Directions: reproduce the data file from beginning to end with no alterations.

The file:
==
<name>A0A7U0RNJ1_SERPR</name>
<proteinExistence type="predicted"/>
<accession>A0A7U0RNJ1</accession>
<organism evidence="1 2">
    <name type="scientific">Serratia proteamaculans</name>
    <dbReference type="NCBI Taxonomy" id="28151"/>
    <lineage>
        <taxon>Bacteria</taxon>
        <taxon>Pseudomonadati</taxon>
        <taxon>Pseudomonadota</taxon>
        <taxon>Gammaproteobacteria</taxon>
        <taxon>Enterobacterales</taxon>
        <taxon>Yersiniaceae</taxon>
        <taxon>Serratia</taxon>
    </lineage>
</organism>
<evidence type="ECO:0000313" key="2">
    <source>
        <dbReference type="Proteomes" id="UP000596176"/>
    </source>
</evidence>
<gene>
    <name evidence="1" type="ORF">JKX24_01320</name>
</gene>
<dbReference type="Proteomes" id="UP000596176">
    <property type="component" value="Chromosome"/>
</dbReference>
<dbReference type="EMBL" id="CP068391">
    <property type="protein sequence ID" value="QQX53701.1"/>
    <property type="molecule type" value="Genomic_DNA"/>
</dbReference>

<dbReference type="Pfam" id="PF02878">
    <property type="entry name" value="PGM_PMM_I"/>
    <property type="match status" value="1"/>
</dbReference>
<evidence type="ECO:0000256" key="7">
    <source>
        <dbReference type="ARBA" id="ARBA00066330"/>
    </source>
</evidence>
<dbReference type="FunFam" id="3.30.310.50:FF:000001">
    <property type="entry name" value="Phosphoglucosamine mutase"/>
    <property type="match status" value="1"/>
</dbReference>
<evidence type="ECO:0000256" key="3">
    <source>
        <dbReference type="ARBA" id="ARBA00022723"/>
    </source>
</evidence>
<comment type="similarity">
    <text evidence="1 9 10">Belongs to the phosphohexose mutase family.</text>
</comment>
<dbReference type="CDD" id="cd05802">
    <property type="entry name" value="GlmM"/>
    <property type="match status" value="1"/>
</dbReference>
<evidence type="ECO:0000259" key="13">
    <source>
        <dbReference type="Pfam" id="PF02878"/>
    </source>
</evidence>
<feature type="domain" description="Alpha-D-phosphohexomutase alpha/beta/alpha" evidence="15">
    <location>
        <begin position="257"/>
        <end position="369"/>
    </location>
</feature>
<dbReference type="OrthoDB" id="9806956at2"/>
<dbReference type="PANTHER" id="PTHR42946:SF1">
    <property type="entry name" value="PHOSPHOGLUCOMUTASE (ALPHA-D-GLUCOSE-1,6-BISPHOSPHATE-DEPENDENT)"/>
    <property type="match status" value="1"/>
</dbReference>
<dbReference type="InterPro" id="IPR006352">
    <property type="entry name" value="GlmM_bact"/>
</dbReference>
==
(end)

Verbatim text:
<name>A0A7U0RNJ1_SERPR</name>
<proteinExistence type="predicted"/>
<accession>A0A7U0RNJ1</accession>
<organism evidence="1 2">
    <name type="scientific">Serratia proteamaculans</name>
    <dbReference type="NCBI Taxonomy" id="28151"/>
    <lineage>
        <taxon>Bacteria</taxon>
        <taxon>Pseudomonadati</taxon>
        <taxon>Pseudomonadota</taxon>
        <taxon>Gammaproteobacteria</taxon>
        <taxon>Enterobacterales</taxon>
        <taxon>Yersiniaceae</taxon>
        <taxon>Serratia</taxon>
    </lineage>
</organism>
<evidence type="ECO:0000313" key="2">
    <source>
        <dbReference type="Proteomes" id="UP000596176"/>
    </source>
</evidence>
<gene>
    <name evidence="1" type="ORF">JKX24_01320</name>
</gene>
<dbReference type="Proteomes" id="UP000596176">
    <property type="component" value="Chromosome"/>
</dbReference>
<dbReference type="EMBL" id="CP068391">
    <property type="protein sequence ID" value="QQX53701.1"/>
    <property type="molecule type" value="Genomic_DNA"/>
</dbReference>

<dbReference type="Pfam" id="PF02878">
    <property type="entry name" value="PGM_PMM_I"/>
    <property type="match status" value="1"/>
</dbReference>
<evidence type="ECO:0000256" key="7">
    <source>
        <dbReference type="ARBA" id="ARBA00066330"/>
    </source>
</evidence>
<dbReference type="FunFam" id="3.30.310.50:FF:000001">
    <property type="entry name" value="Phosphoglucosamine mutase"/>
    <property type="match status" value="1"/>
</dbReference>
<evidence type="ECO:0000256" key="3">
    <source>
        <dbReference type="ARBA" id="ARBA00022723"/>
    </source>
</evidence>
<comment type="similarity">
    <text evidence="1 9 10">Belongs to the phosphohexose mutase family.</text>
</comment>
<dbReference type="CDD" id="cd05802">
    <property type="entry name" value="GlmM"/>
    <property type="match status" value="1"/>
</dbReference>
<evidence type="ECO:0000259" key="13">
    <source>
        <dbReference type="Pfam" id="PF02878"/>
    </source>
</evidence>
<feature type="domain" description="Alpha-D-phosphohexomutase alpha/beta/alpha" evidence="15">
    <location>
        <begin position="257"/>
        <end position="369"/>
    </location>
</feature>
<dbReference type="OrthoDB" id="9806956at2"/>
<dbReference type="PANTHER" id="PTHR42946:SF1">
    <property type="entry name" value="PHOSPHOGLUCOMUTASE (ALPHA-D-GLUCOSE-1,6-BISPHOSPHATE-DEPENDENT)"/>
    <property type="match status" value="1"/>
</dbReference>
<dbReference type="InterPro" id="IPR006352">
    <property type="entry name" value="GlmM_bact"/>
</dbReference>